With highly integrated and relatively inexpensive system-on-chips that can handle complex computations and high-definition 1080p graphics declines of pricing, it will be possible to integrate them into variety of electronics and thus make it competitive against video game consoles from major platform holders.
Samsung is a bit ahead of Apple when it comes to leading-edge chips, which is why the company can install its latest Exynos SoCs - including the Exynos 5250 with two ARM Cortex-A15 "Eagle" cores - into its TV-sets earlier than Apple releases its TVs. Why don't hardware makers with established platforms install Exynos-like hardware into its devices?
"I do not see any technological obstacles in terms of integration of high-performance chipsets into TVs," said a highly-informed source at a major consumer electronics company.
Bills of materials (BOMs) of contemporary tablets clearly show that display, touchscreen, battery, cameras, case, mechanical materials and building costs can account for around 60% of the whole BOM. Hence, key electronics of the new Apple iPad that allows to launch games and apps, according to EETimes estimates, costs just about $52.5. This cost can relatively easily be integrated into mainstream and high-end TVs.
TV-sets with integrated key chips, such as Apple A5X (eventually, A6 or A7) as well as Samsung Exynos 5250, from next-generation tablets and smartphones would be able to handle 1080p games. Given the fact that they will utilize iOS or Google Android-like operating systems, games and apps developed for those TVs will also work on smartphones and tablets, providing software designers ultimate installed base that will be comparable to those of major non-portable game consoles or even higher.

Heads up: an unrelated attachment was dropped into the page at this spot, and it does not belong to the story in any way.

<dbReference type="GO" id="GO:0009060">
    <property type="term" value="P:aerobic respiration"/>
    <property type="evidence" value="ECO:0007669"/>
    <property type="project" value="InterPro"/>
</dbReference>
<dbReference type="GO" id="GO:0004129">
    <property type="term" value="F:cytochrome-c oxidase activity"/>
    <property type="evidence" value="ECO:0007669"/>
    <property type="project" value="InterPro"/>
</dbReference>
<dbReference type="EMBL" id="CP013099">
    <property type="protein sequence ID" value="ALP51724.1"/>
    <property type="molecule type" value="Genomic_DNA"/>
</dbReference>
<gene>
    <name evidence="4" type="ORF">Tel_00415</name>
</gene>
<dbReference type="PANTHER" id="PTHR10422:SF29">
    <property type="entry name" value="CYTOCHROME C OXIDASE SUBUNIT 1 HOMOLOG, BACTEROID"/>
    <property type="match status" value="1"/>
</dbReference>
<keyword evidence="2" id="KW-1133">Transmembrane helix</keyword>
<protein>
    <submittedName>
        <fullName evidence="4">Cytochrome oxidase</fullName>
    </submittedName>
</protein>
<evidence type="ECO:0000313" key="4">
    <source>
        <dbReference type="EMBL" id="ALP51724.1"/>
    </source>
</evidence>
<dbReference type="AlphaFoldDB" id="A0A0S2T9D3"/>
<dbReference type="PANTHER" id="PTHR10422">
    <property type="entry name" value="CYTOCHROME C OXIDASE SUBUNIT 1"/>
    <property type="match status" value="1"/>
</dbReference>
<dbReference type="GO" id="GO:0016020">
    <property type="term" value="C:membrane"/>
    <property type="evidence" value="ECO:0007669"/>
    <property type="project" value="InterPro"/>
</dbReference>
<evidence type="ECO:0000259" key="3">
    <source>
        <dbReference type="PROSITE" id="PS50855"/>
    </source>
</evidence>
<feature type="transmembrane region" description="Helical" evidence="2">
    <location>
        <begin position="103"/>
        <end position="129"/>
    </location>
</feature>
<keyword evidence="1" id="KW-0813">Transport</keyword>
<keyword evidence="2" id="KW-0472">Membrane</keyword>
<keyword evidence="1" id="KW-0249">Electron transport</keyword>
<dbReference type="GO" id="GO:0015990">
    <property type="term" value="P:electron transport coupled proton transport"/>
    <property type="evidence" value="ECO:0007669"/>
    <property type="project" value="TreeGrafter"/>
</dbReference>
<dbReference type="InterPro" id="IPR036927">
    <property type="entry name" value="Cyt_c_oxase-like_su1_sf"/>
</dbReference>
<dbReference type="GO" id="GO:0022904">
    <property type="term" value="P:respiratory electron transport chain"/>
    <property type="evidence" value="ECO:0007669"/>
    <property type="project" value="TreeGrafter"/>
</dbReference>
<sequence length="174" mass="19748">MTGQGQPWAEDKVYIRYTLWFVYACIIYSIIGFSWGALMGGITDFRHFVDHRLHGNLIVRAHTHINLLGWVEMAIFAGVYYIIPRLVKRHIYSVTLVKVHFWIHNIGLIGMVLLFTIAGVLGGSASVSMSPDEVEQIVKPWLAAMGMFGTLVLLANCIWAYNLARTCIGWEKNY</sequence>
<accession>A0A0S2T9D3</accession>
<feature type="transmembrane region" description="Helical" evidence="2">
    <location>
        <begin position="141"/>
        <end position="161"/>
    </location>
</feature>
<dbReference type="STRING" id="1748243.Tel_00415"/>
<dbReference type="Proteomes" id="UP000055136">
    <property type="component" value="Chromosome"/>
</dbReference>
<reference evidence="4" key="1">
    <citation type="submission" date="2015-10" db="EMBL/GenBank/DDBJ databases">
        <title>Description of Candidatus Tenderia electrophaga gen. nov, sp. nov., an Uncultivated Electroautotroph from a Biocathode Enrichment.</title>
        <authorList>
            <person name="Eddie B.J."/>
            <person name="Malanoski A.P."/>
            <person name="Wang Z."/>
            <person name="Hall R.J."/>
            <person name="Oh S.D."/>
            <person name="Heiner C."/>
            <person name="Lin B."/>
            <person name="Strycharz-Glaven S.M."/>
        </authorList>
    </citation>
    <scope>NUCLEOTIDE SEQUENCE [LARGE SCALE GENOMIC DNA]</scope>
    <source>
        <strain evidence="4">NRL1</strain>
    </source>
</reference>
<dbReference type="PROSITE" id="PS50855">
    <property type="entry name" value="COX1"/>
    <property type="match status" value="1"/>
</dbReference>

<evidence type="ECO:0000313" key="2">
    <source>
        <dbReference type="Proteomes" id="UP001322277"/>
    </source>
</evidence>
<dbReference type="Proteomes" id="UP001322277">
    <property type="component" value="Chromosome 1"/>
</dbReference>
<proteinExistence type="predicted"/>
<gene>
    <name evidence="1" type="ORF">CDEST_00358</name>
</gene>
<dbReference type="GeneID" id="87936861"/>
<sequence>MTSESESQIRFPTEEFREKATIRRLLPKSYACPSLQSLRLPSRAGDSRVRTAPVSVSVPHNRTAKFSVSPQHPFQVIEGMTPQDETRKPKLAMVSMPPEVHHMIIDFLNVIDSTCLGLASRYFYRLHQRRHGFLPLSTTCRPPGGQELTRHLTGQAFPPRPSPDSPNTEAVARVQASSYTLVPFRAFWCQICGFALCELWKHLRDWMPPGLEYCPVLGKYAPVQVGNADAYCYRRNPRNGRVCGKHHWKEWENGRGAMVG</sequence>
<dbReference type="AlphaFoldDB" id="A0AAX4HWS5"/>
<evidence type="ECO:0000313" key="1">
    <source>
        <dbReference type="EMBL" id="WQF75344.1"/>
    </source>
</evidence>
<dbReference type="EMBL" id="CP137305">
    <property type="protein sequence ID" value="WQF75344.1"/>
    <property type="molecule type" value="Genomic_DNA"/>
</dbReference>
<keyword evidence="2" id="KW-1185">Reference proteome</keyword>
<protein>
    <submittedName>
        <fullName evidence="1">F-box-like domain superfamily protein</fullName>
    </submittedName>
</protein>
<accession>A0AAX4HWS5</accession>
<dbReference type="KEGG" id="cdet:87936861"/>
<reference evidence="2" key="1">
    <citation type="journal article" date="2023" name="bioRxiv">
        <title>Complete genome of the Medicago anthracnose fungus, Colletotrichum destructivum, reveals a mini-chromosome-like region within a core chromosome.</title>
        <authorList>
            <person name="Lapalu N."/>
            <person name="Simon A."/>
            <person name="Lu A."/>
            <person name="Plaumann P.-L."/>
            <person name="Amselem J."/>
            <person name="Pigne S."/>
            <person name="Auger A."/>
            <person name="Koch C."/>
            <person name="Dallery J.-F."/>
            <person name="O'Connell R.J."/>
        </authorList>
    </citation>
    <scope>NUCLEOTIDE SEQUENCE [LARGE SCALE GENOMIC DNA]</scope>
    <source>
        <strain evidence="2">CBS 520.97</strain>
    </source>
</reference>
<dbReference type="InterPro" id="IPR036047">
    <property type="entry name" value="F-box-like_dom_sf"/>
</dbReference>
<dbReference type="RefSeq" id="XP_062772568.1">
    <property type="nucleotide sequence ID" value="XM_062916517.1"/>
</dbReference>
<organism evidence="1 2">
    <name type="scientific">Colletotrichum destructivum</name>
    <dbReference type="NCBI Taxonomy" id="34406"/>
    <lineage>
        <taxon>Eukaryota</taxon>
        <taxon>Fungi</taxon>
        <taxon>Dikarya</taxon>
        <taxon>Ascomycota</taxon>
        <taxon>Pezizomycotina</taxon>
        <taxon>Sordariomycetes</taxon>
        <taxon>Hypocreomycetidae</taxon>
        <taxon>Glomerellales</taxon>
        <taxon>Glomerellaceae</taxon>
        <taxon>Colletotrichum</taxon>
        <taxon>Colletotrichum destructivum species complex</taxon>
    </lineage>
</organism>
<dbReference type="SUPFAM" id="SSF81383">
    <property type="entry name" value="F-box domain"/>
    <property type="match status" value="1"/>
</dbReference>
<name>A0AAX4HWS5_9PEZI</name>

"I think that the future spans around mobile devices and social networks. Therefore, all apps compliant to these [major] platforms are ought to progress. The idea is that the apps for [mobile] devices/social networks, browser games should gradually merge into something united and, eventually, seize this world," said Serhiy Slyeptsov, chief executive officer at Creative Mobile.
In terms of hardware, Apple's third-generation iPad (and probably sixth-generation iPhone) supports just more than high-definition video output. During its launch, Mike Cappls, the president of Epic Games, already pointed out that the latest media tablet has more random access memory and higher resolution than the PlayStation 3 and Xbox 360.
Of course, it took Apple around six years to achieve that, but with the current progress of smartphones and tablets it is easy to foresee crossover in terms of software quality between devices and non-portable game consoles in the coming quarters or years.
The main advantage of video game consoles is their long life-cycle that can be six to ten years. TV-sets also have long lifespans and provided that they feature good enough SoCs inside that can handle advanced games, they will easily provide three-to-five years cycles, which will be just what the doctor ordered for game developers. For example, many of new iOS games are compatible with iPhone 3GS, which is three years old. Therefore, the same can happen with embedded video game platforms.
With improving quality of hardware and software as well as cross-platform compatibility of apps and games, mobile and embedded gaming platforms will clearly press special-purpose game consoles. But before that happens, many gamers will simply slowdown purchase of games for PlayStation, Xbox and Wii and will play them on tablets instead. This will happen already this year and will mean the beginning of the end for video game consoles.